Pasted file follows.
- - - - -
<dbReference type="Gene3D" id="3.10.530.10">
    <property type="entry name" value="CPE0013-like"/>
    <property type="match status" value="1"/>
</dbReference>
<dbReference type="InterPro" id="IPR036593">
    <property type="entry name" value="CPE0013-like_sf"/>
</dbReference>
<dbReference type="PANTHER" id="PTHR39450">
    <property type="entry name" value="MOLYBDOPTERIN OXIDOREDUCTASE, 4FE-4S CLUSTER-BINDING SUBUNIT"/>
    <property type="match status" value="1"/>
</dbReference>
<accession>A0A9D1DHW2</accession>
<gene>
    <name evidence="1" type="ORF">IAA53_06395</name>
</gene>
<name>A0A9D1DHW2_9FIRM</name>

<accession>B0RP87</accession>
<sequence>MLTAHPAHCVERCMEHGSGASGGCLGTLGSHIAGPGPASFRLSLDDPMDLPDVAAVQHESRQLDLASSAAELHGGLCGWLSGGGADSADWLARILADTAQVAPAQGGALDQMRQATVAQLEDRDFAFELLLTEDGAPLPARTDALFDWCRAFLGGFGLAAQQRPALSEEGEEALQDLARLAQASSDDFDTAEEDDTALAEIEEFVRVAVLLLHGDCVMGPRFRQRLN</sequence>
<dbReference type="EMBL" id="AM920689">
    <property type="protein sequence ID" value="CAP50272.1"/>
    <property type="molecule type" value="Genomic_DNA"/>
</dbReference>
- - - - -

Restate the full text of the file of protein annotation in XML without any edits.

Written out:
<dbReference type="Gene3D" id="3.10.530.10">
    <property type="entry name" value="CPE0013-like"/>
    <property type="match status" value="1"/>
</dbReference>
<dbReference type="InterPro" id="IPR036593">
    <property type="entry name" value="CPE0013-like_sf"/>
</dbReference>
<dbReference type="PANTHER" id="PTHR39450">
    <property type="entry name" value="MOLYBDOPTERIN OXIDOREDUCTASE, 4FE-4S CLUSTER-BINDING SUBUNIT"/>
    <property type="match status" value="1"/>
</dbReference>
<accession>A0A9D1DHW2</accession>
<gene>
    <name evidence="1" type="ORF">IAA53_06395</name>
</gene>
<name>A0A9D1DHW2_9FIRM</name>

<accession>B0RP87</accession>
<sequence>MLTAHPAHCVERCMEHGSGASGGCLGTLGSHIAGPGPASFRLSLDDPMDLPDVAAVQHESRQLDLASSAAELHGGLCGWLSGGGADSADWLARILADTAQVAPAQGGALDQMRQATVAQLEDRDFAFELLLTEDGAPLPARTDALFDWCRAFLGGFGLAAQQRPALSEEGEEALQDLARLAQASSDDFDTAEEDDTALAEIEEFVRVAVLLLHGDCVMGPRFRQRLN</sequence>
<dbReference type="EMBL" id="AM920689">
    <property type="protein sequence ID" value="CAP50272.1"/>
    <property type="molecule type" value="Genomic_DNA"/>
</dbReference>